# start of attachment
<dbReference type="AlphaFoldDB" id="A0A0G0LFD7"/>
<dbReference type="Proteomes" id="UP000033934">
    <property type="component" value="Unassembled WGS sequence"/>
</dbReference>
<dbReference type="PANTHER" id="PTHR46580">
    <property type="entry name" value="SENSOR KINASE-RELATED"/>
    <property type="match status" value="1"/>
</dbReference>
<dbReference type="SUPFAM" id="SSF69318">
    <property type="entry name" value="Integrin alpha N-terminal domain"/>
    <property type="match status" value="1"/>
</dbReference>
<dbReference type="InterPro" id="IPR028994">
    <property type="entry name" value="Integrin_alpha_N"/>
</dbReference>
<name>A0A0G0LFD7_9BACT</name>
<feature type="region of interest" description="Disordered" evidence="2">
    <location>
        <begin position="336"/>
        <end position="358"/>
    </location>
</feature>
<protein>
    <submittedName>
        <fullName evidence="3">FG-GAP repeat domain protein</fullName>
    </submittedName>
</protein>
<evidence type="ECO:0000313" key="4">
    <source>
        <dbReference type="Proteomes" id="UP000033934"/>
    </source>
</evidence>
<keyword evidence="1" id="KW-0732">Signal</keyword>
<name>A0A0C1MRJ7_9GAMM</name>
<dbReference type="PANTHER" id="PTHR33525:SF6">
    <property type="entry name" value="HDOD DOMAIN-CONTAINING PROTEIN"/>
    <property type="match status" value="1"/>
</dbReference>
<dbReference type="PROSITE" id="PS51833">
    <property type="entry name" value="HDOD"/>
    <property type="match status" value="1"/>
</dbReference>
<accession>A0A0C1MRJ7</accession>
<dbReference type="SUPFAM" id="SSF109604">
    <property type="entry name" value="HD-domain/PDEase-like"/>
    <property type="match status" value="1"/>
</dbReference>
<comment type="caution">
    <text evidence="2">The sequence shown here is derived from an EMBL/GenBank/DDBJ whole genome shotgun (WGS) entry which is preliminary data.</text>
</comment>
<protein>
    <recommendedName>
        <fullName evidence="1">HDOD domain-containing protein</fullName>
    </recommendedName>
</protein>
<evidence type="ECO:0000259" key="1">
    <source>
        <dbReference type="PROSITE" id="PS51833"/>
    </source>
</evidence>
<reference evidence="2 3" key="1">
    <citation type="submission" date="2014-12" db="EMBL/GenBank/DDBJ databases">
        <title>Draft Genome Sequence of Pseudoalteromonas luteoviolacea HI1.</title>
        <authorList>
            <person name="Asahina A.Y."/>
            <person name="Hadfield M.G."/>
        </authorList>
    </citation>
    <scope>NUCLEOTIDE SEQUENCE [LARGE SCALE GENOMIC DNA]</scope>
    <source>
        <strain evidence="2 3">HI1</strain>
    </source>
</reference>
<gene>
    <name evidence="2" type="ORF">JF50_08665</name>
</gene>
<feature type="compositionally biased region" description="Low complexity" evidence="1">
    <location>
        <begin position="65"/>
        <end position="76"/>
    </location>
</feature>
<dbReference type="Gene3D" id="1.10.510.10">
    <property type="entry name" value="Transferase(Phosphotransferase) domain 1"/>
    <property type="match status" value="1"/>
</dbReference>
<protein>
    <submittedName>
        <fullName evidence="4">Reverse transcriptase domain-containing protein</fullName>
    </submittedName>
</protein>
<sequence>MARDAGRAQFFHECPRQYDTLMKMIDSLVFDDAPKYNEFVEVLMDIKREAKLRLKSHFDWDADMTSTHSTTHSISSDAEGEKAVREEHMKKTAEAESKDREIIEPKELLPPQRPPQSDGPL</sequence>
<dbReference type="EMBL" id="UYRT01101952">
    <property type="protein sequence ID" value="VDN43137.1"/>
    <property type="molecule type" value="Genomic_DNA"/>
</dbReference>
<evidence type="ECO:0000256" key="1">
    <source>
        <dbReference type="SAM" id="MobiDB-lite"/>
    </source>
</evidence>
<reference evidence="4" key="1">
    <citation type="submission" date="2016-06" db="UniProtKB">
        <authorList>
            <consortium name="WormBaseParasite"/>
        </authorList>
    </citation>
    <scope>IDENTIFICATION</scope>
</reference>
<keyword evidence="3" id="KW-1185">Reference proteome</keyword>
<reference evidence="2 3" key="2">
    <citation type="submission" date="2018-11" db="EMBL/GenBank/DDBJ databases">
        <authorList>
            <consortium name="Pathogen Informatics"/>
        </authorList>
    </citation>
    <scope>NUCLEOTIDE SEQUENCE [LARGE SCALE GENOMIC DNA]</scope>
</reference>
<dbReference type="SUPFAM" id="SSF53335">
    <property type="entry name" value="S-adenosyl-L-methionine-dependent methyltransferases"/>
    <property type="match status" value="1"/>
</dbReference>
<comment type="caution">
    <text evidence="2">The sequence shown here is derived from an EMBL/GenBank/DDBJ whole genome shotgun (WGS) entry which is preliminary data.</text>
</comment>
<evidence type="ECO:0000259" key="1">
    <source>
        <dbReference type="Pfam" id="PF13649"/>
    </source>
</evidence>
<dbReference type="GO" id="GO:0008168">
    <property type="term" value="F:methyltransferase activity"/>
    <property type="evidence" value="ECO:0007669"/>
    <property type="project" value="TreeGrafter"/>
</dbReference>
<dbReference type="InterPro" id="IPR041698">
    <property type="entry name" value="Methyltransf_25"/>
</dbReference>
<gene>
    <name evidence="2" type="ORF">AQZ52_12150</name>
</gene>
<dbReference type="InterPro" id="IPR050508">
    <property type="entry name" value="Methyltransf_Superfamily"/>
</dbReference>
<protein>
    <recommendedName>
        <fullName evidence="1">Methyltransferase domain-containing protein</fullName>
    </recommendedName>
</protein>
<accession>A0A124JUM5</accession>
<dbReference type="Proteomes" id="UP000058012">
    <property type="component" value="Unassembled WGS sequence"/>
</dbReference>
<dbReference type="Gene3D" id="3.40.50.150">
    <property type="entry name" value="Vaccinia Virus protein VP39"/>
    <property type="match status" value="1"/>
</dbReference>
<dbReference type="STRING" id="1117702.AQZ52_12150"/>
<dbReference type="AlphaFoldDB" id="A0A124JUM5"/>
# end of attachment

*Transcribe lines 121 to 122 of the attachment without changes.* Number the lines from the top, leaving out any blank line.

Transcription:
    <property type="match status" value="1"/>
</dbReference>